charter of fundamental rights_0 The Statute of Gernika and the Spanish Constitution are, today, the basic rules that sustain the political reality of the Basque Country. They define their powers, their organization model, their bodies of democratic representation and government, their borders and their symbols. All of this is of the utmost importance, without a doubt, for the construction of a country that, at the time of its writing (late 1970s), was suffering from a structural crisis of an economic, social, urban-environmental and, especially, political nature of enormous gravity. The signing and democratic ratification of the agreement for self-government (and the associated economic-fiscal agreement) of this part of Basque society was a political achievement without parallel in the history of Euskal Herria. The recovery of its fiscal autonomy is a vital instrument for investment in the country. The return of their political autonomy, a recognition of the democratically expressed collective will.

That economic and political self-government has been, in historical and comparative terms, well managed over the years. Important infrastructures have been built, a public educational system, a great university for all, an efficient administration and universal and competitive healthcare. Light years have been advanced in the urban dignity of our towns and cities. The environmental disaster that our territory suffered after decades of unbridled industrialization has been recovered. And, furthermore, the successive administrators have been able to accompany civil society in some of their business, cultural and creative adventures.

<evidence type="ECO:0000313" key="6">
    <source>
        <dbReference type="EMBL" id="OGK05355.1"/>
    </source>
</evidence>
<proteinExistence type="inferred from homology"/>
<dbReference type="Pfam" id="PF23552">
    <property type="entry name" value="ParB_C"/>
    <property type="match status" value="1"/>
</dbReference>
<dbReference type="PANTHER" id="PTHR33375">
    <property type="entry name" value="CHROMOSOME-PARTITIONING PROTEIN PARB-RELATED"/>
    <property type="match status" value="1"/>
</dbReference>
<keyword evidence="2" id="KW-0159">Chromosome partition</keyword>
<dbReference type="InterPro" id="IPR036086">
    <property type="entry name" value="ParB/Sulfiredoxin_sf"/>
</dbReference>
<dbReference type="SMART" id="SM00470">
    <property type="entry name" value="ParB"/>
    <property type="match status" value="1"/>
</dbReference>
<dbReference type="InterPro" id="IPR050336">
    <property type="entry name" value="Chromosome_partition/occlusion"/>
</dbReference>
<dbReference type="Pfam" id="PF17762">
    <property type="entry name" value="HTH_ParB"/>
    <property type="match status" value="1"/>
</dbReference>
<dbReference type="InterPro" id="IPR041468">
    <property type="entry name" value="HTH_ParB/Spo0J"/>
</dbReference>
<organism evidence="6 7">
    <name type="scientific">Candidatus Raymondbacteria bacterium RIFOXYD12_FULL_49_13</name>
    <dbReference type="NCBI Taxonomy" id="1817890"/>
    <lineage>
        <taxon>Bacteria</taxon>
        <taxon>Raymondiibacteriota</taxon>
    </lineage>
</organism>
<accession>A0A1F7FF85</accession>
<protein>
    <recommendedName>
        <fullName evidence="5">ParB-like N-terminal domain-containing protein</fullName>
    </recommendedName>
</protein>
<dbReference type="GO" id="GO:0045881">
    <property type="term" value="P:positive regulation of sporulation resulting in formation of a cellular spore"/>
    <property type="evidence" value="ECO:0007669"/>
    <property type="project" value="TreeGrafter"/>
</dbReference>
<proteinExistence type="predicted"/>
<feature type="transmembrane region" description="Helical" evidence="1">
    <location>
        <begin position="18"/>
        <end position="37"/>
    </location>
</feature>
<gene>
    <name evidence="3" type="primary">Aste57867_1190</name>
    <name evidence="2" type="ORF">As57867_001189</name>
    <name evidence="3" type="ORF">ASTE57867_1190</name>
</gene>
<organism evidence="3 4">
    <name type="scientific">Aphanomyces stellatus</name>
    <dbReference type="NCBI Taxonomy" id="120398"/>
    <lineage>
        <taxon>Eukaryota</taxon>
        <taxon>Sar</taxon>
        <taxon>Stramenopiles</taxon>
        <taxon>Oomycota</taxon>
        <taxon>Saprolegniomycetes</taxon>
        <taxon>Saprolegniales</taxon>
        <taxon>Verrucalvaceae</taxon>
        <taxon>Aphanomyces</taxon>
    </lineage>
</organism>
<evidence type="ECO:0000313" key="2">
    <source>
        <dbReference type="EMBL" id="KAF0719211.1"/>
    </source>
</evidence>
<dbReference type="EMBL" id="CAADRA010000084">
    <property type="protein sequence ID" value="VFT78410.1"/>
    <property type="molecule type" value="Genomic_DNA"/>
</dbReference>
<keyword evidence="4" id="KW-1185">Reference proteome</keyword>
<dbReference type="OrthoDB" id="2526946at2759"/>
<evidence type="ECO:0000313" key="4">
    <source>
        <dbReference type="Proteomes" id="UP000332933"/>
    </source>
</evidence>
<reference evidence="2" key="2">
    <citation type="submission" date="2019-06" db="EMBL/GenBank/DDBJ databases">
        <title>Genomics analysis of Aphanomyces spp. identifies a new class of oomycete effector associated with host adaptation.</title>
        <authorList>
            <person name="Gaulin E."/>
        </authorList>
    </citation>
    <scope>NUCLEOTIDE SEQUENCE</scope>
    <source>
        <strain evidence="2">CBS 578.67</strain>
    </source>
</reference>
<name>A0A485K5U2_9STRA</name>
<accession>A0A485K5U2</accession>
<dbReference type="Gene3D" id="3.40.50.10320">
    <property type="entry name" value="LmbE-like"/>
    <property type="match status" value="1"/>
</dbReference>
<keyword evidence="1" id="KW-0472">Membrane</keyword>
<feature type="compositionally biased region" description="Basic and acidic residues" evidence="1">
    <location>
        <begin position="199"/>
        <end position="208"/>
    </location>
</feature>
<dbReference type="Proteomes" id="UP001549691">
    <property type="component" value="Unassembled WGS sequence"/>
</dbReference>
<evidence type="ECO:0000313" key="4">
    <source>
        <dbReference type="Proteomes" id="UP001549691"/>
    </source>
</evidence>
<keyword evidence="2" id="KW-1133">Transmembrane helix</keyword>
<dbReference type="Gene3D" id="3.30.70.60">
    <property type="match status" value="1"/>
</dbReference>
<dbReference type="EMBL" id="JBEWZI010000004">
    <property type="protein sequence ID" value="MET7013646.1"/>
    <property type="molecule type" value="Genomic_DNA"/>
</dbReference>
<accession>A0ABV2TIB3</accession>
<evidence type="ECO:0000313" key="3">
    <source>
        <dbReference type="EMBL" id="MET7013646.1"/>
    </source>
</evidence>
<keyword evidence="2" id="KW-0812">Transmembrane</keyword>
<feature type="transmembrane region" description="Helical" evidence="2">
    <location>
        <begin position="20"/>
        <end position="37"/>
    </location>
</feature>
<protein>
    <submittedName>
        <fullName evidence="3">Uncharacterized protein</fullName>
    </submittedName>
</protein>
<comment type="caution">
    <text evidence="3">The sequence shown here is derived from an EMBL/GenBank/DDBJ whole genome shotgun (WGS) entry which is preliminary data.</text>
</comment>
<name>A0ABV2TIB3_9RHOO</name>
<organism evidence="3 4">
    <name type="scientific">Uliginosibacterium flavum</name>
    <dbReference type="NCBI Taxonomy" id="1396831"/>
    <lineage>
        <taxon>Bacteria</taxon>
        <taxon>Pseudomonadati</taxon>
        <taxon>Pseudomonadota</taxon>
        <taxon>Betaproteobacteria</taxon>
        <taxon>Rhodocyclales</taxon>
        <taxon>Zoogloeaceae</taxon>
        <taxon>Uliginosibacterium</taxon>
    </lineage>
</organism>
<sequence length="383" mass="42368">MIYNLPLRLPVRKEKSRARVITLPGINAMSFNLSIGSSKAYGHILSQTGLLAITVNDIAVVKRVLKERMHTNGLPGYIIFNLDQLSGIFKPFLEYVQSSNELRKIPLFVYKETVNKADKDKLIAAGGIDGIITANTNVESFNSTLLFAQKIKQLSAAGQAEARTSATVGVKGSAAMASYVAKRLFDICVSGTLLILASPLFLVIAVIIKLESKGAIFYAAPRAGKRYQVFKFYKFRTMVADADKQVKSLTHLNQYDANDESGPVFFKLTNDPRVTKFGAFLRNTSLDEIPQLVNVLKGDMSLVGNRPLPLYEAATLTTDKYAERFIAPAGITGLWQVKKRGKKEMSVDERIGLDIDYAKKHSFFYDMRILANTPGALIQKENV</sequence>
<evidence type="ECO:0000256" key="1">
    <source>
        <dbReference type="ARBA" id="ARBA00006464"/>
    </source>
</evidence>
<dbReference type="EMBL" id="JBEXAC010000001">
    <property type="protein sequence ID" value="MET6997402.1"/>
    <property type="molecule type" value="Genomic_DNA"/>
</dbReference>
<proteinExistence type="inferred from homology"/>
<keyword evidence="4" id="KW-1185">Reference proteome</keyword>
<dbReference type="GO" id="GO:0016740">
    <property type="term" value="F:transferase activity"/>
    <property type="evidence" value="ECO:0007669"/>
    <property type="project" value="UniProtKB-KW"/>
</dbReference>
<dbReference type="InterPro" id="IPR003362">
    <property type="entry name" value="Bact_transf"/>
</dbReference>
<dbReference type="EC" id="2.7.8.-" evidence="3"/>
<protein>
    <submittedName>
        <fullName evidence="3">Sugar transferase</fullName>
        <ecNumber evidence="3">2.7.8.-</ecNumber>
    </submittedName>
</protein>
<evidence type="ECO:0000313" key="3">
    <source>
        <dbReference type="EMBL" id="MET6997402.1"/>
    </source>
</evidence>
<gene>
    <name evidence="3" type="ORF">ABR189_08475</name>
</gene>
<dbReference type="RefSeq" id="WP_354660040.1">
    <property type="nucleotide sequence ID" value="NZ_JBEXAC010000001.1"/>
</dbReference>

But in addition to an economic-fiscal concert and some representative institutions from which an administration with a multitude of exclusive management powers emanates, the permanent evolution of a society requires establishing and universalizing within it a series of principles, rights and citizen values ​​of those that neither the Statute nor the Constitution say anything.

And it is here where in the Basque Country so much remains to be done. Euskadi is a mixed-race society, with diverse cultural backgrounds. A society that has barely spent a few decades finding its own process of democratization. A society where freedom and equality are not yet included in any shared coexistence document. A place where the democratic virtues of solidarity and justice are not carved into any frontispiece of our common imagination.

Now that it seems that we are finally beginning to leave behind the long shadow of Francoism and its associated ETA fanaticism; now that religion deals only with the soul of those who want to be saved; now that the military is beginning to disguise itself as NGOs; now that the administration persecutes the exploiters; now that justice begins to leave its palaces; now that tolerance dares to rear its head; Now is the moment to build an ethical homeland for the Basques. A homeland based on a Charter of Citizenship that includes the fundamental principles on which our society is built, that guarantees the rights of truly free citizens, that builds the Basque Country on the foundations of an equitable system of social cooperation between equals.